The temporal proximity of the ∼74 ka Toba supereruption to a putative 100–50 ka human population bottleneck is the basis for the volcanic winter/weak Garden of Eden hypothesis, which states that the eruption caused a 6-year-long global volcanic winter and reduced the effective population of anatomically modern humans (AMH) to fewer than 10,000 individuals. To test this hypothesis, we sampled two cores collected from Lake Malawi with cryptotephra previously fingerprinted to the Toba supereruption. Phytolith and charcoal samples were continuously collected at ∼3–4 mm (∼8–9 yr) intervals above and below the Toba cryptotephra position, with no stratigraphic breaks. For samples synchronous or proximal to the Toba interval, we found no change in low elevation tree cover, or in cool climate C3 and warm season C4 xerophytic and mesophytic grass abundance that is outside of normal variability. A spike in locally derived charcoal and xerophytic C4 grasses immediately after the Toba eruption indicates reduced precipitation and die-off of at least some afromontane vegetation, but does not signal volcanic winter conditions. A review of Toba tuff petrological and melt inclusion studies suggest a Tambora-like 50 to 100 Mt SO2 atmospheric injection. However, most Toba climate models use SO2 values that are one to two orders of magnitude higher, thereby significantly overestimating the amount of cooling. A review of recent genetic studies finds no support for a genetic bottleneck at or near ∼74 ka. Based on these previous studies and our new paleoenvironmental data, we find no support for the Toba catastrophe hypothesis and conclude that the Toba supereruption did not 1) produce a 6-year-long volcanic winter in eastern Africa, 2) cause a genetic bottleneck among African AMH populations, or 3) bring humanity to the brink of extinction.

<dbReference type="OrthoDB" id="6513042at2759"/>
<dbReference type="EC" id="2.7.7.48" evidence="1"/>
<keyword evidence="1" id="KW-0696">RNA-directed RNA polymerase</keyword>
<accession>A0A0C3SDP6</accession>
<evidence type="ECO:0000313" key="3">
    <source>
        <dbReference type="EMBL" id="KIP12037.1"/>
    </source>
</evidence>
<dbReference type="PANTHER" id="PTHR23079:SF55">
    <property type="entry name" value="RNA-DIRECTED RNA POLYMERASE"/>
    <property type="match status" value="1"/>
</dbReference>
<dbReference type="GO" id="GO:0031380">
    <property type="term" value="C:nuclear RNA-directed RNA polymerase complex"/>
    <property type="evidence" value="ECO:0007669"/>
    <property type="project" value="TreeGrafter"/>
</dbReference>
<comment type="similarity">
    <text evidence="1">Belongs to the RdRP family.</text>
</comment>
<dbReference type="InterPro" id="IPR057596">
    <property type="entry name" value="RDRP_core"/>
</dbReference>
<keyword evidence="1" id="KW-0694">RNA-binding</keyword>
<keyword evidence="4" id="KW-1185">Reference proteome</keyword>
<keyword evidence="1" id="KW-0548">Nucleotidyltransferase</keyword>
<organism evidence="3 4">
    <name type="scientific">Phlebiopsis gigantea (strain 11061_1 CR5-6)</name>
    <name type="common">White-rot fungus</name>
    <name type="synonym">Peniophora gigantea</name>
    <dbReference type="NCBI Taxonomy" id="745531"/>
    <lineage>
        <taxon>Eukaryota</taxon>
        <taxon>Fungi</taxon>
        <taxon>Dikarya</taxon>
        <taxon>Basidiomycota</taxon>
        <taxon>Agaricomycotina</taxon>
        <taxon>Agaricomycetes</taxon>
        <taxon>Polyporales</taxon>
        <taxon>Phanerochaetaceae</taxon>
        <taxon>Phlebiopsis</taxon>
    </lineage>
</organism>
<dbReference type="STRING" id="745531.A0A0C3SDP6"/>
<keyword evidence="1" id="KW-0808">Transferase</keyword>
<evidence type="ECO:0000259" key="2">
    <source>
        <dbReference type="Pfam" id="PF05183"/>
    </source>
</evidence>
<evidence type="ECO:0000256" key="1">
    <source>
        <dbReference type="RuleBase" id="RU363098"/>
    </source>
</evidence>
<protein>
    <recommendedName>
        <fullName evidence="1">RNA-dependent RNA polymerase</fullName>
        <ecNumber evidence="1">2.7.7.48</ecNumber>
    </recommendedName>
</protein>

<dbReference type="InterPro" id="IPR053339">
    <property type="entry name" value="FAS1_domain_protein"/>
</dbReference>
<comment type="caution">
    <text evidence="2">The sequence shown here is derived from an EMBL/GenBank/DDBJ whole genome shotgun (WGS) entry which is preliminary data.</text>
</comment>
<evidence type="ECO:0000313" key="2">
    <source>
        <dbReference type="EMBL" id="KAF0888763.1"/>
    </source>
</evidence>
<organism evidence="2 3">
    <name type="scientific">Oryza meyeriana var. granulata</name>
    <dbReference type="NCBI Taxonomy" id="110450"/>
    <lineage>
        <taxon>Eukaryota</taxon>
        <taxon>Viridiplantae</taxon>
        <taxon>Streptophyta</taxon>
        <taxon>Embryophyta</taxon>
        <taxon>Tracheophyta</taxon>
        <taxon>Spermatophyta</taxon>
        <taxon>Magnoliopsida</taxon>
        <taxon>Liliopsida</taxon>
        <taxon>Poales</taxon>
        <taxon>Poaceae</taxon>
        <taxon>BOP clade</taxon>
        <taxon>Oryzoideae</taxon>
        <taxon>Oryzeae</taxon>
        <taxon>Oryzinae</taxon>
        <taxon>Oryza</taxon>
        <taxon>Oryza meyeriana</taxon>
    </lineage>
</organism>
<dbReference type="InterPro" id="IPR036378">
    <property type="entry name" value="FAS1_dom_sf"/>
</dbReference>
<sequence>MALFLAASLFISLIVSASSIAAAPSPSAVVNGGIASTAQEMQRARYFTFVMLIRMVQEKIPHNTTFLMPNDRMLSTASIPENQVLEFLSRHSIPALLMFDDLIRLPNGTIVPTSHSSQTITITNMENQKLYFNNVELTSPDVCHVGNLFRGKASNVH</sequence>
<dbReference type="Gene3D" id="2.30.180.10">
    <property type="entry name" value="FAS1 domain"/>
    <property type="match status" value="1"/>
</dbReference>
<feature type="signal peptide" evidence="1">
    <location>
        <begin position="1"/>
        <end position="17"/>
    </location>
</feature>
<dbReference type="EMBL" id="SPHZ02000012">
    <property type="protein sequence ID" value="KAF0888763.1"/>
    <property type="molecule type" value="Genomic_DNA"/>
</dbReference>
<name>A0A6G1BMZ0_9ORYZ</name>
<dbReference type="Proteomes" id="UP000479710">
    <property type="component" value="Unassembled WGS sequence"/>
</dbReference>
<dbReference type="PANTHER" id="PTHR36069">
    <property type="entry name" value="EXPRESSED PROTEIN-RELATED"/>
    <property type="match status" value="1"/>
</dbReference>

Journal of Human Evolution – Elsevier
Published: Mar 1, 2018
It’s your single place to instantly
discover and read the research
that matters to you.
Enjoy affordable access to
over 18 million articles from more than
15,000 peer-reviewed journals.
All for just $49/month
Query the DeepDyve database, plus search all of PubMed and Google Scholar seamlessly
Save any article or search result from DeepDyve, PubMed, and Google Scholar... all in one place.
Get unlimited, online access to over 18 million full-text articles from more than 15,000 scientific journals.
Read from thousands of the leading scholarly journals from SpringerNature, Elsevier, Wiley-Blackwell, Oxford University Press and more.
All the latest content is available, no embargo periods.
“Hi guys, I cannot tell you how much I love this resource. Incredible. I really believe you've hit the nail on the head with this site in regards to solving the research-purchase issue.”Daniel C.
“Whoa! It’s like Spotify but for academic articles.”@Phil_Robichaud
“I must say, @deepdyve is a fabulous solution to the independent researcher's problem of #access to #information.”@deepthiw
“My last article couldn't be possible without the platform @deepdyve that makes journal papers cheaper.”@JoseServera
Read and print from thousands of top scholarly journals.
Bookmark this article. You can see your Bookmarks on your DeepDyve Library.